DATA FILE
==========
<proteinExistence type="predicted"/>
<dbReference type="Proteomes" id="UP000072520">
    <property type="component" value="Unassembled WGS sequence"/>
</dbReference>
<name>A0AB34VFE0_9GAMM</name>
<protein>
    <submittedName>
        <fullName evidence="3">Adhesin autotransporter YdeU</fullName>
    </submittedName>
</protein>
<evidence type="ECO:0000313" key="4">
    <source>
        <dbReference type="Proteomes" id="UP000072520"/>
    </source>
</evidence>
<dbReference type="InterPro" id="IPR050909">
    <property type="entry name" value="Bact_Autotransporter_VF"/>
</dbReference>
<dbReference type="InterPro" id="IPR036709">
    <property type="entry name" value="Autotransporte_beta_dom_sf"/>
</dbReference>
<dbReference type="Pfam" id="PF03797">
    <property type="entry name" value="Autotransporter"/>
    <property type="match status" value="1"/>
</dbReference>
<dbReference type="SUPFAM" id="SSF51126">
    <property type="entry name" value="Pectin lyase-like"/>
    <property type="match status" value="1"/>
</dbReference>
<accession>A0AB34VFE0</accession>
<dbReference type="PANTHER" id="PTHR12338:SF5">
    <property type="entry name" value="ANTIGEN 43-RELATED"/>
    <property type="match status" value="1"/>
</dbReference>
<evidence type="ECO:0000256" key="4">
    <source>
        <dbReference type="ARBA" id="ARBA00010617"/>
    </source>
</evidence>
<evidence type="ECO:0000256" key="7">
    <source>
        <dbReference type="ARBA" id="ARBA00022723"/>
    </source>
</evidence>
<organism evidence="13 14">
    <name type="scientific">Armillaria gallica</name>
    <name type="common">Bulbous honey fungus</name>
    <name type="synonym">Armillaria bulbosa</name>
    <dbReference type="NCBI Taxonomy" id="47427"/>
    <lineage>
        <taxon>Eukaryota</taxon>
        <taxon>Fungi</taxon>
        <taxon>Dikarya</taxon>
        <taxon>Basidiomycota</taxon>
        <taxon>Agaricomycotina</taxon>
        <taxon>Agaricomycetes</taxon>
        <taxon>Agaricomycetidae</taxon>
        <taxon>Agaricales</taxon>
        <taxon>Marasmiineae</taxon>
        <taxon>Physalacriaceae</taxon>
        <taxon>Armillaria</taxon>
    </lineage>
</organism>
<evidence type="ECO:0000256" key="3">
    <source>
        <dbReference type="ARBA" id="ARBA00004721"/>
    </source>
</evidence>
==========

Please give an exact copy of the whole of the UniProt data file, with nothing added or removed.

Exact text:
<proteinExistence type="predicted"/>
<dbReference type="Proteomes" id="UP000072520">
    <property type="component" value="Unassembled WGS sequence"/>
</dbReference>
<name>A0AB34VFE0_9GAMM</name>
<protein>
    <submittedName>
        <fullName evidence="3">Adhesin autotransporter YdeU</fullName>
    </submittedName>
</protein>
<evidence type="ECO:0000313" key="4">
    <source>
        <dbReference type="Proteomes" id="UP000072520"/>
    </source>
</evidence>
<dbReference type="InterPro" id="IPR050909">
    <property type="entry name" value="Bact_Autotransporter_VF"/>
</dbReference>
<dbReference type="InterPro" id="IPR036709">
    <property type="entry name" value="Autotransporte_beta_dom_sf"/>
</dbReference>
<dbReference type="Pfam" id="PF03797">
    <property type="entry name" value="Autotransporter"/>
    <property type="match status" value="1"/>
</dbReference>
<dbReference type="SUPFAM" id="SSF51126">
    <property type="entry name" value="Pectin lyase-like"/>
    <property type="match status" value="1"/>
</dbReference>
<accession>A0AB34VFE0</accession>
<dbReference type="PANTHER" id="PTHR12338:SF5">
    <property type="entry name" value="ANTIGEN 43-RELATED"/>
    <property type="match status" value="1"/>
</dbReference>
<evidence type="ECO:0000256" key="4">
    <source>
        <dbReference type="ARBA" id="ARBA00010617"/>
    </source>
</evidence>
<evidence type="ECO:0000256" key="7">
    <source>
        <dbReference type="ARBA" id="ARBA00022723"/>
    </source>
</evidence>
<organism evidence="13 14">
    <name type="scientific">Armillaria gallica</name>
    <name type="common">Bulbous honey fungus</name>
    <name type="synonym">Armillaria bulbosa</name>
    <dbReference type="NCBI Taxonomy" id="47427"/>
    <lineage>
        <taxon>Eukaryota</taxon>
        <taxon>Fungi</taxon>
        <taxon>Dikarya</taxon>
        <taxon>Basidiomycota</taxon>
        <taxon>Agaricomycotina</taxon>
        <taxon>Agaricomycetes</taxon>
        <taxon>Agaricomycetidae</taxon>
        <taxon>Agaricales</taxon>
        <taxon>Marasmiineae</taxon>
        <taxon>Physalacriaceae</taxon>
        <taxon>Armillaria</taxon>
    </lineage>
</organism>
<evidence type="ECO:0000256" key="3">
    <source>
        <dbReference type="ARBA" id="ARBA00004721"/>
    </source>
</evidence>